This woman entrepreneur quit her IBM job to follow her ‘sweet’ dreams
Sahithya Raj says she was born with a sweet tooth. Growing up, she would pester her family to try different desserts.
As a SAP BI consultant at IBM, Sahithya got the opportunity to travel across the world and fulfil her ‘sweet’ dreams. She sampled desserts from various countries and was hooked.
Sahithya Raj, founder of Sweetooth.
Along with a fondness for sweets, Sahithya is an avid baker too. In October 2017, while she was still busy with her corporate career, she started to cater to orders of brownies, cupcakes, cookies and muffins from her apartment kitchen under the name ‘The Sweetooth’. During Diwali that year, she received orders for gift baskets, which were extremely popular and she started to receive repeat customers.
In December 2017 she decided to take her passion forward. She quit her job at IBM, and interned at a prestigious 4-star hotel in Hyderabad. Following a rise in the number of orders for her baked delicacies, her home kitchen could no longer keep up with the demand.
In March 2018, she opened a small production unit in Madhapur, in the city and by the end of the year, she shifted to a much bigger space right across the street from this production unit.
Today, Sweetooth has grown from the home kitchen it used to be to a production facility that employs over 30 people most of whom worked as chefs in renowned star hotels in the city.
A tough start
Sahithya is an electronic engineer with an MBA degree. But at the back of her mind, she knew following her passion would give her more joy.
Starting up was tough because she had no insights on entrepreneurship.
“When I was starting out, I used to have several sleepless nights as I did not know if my investment in the machinery was right or I was not sure if the business model was right. There were days when I visited Delhi, Mumbai and Bengaluru alone to interact with the dealers personally. I didn't want to put my family under pressure so I used to visit these cities and come back on the same day,” says the 31-year-old entrepreneur.
Today, Sweetooth is a thriving B2B business whose desserts and breads are available in cafes and restaurants across the city. Its client list includes Barista Coffee, HMS host flight kitchens, Makers of Milkshakes, Creamstone, Zee Loft cafes, Carnival Cinemas and several convention centres and caterers. It has also recently set up retail stores in IT tech parks across Hyderabad.
Sweetooth is famed for its fusion desserts like Gulab Jamun Cheesecake and Butterscotch Rasmalai. It also makes preservative-free, regular, and gourmet breads. In total, it produces over 250 products including croissants, burger buns, cakes, pastries, brownies, chocolates, puddings, cheesecakes, and sugar rolls.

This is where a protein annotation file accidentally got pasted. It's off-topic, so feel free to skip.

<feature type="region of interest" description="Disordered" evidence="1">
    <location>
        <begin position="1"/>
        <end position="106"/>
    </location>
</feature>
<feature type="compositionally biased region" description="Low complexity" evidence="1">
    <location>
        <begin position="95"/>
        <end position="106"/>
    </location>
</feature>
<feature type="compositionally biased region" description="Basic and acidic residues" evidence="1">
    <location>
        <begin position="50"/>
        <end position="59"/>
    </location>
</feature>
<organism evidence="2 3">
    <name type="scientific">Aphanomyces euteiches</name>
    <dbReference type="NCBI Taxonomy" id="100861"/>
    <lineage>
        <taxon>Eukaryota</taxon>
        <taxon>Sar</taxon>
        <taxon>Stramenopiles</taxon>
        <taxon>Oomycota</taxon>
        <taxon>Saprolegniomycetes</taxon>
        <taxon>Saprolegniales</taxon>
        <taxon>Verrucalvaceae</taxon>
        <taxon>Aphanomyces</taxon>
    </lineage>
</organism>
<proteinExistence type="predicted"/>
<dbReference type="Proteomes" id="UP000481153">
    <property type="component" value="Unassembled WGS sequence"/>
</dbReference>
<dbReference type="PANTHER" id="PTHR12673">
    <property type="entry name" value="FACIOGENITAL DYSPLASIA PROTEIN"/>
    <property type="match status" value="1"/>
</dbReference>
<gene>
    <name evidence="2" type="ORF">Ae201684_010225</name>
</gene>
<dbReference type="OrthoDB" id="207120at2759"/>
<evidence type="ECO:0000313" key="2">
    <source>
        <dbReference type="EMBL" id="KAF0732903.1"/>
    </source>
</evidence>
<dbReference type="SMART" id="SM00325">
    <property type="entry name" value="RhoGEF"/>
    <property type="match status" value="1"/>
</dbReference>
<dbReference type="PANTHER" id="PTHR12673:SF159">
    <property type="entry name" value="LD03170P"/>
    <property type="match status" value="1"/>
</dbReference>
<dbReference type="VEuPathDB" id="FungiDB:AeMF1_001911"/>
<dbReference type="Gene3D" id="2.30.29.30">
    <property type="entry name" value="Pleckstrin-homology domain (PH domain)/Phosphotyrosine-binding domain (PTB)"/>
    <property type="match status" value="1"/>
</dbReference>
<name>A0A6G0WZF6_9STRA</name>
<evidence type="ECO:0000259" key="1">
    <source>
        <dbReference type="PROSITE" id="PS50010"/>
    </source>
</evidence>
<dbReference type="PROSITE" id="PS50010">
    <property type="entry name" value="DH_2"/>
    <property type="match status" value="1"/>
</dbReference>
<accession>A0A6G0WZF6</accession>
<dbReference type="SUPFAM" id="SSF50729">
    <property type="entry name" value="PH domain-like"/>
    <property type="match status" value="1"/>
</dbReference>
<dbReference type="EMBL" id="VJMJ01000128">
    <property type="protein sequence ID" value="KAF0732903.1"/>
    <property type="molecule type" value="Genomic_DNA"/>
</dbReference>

Some of Sweetooth's mouth-watering desserts and breads.
A helping hand
Sahithya’s startup is incubated by WE HUB, a Government of Telangana’s incubator for women entrepreneurs. The programme, she says, has helped her understand the importance of credit linkages and has given her hands-on training in handling finances of the company and financial discipline. It also guided her on the processes, paperwork and business plan to procure a collateral-free loan for her business. She believes that the financial influx was instrumental in growing her business.
Even during the coronavirus pandemic and the subsequent lockdown, Sahithya is receiving help from the incubator. Although her business is affected because of the shutdown, new opportunities and avenues have emerged through this situation.
Sweetooth has been closed since the second week of March, translating into a considerable loss of business. Before the lockdown, it was making around Rs 32 lakh a month but orders have gone down as restaurants and cafes are closed or offering only delivery services during this period.
Since most of the products are preservative-free, Sahithya had to dispose of finished goods worth Rs 2 lakh. Even raw materials had to be disposed of as they only have a shelf life of two-three weeks. Her payments have been stalled as most of it runs on a credit basis. She is finding it difficult to procure raw material and packaging products as only essential services are allowed.
With the help of WE HUB, she is working on customer acquisition and brand footprint during this time. It has facilitated communication with last-mile delivery apps for essential delivery. She is trying to get her products online through association with Big Basket and Nukkad Shop. The incubator has also helped her connect with retail stores and supermarkets.
WE HUB has helped the startup strategise its business plan during the pandemic by focusing on manufacturing only the essential food items - bread and buns. It helped the startup connect with the Joint Director of the Agricultural Department to bridge the supply chain by providing the essential food items to government-run Rythu Bazaars, which facilitates a direct interface between farmers and consumers. It also helped the startup in filing for the food processing subsidy scheme and also getting it registered under MSME-COVID relief, under which it will be able to supply bread to hospitals.
“This has given us an opportunity to realise the untapped markets and this is a segment which will sustain even post-lockdown to add to the revenues,” says Sahithya.
Post-COVID, Sahithya feels that most businesses will be moving online and she will also take efforts in that direction. With increased health concerns, eateries and food businesses will have to revisit sanitation processes and social distancing to ensure worker safety, she feels.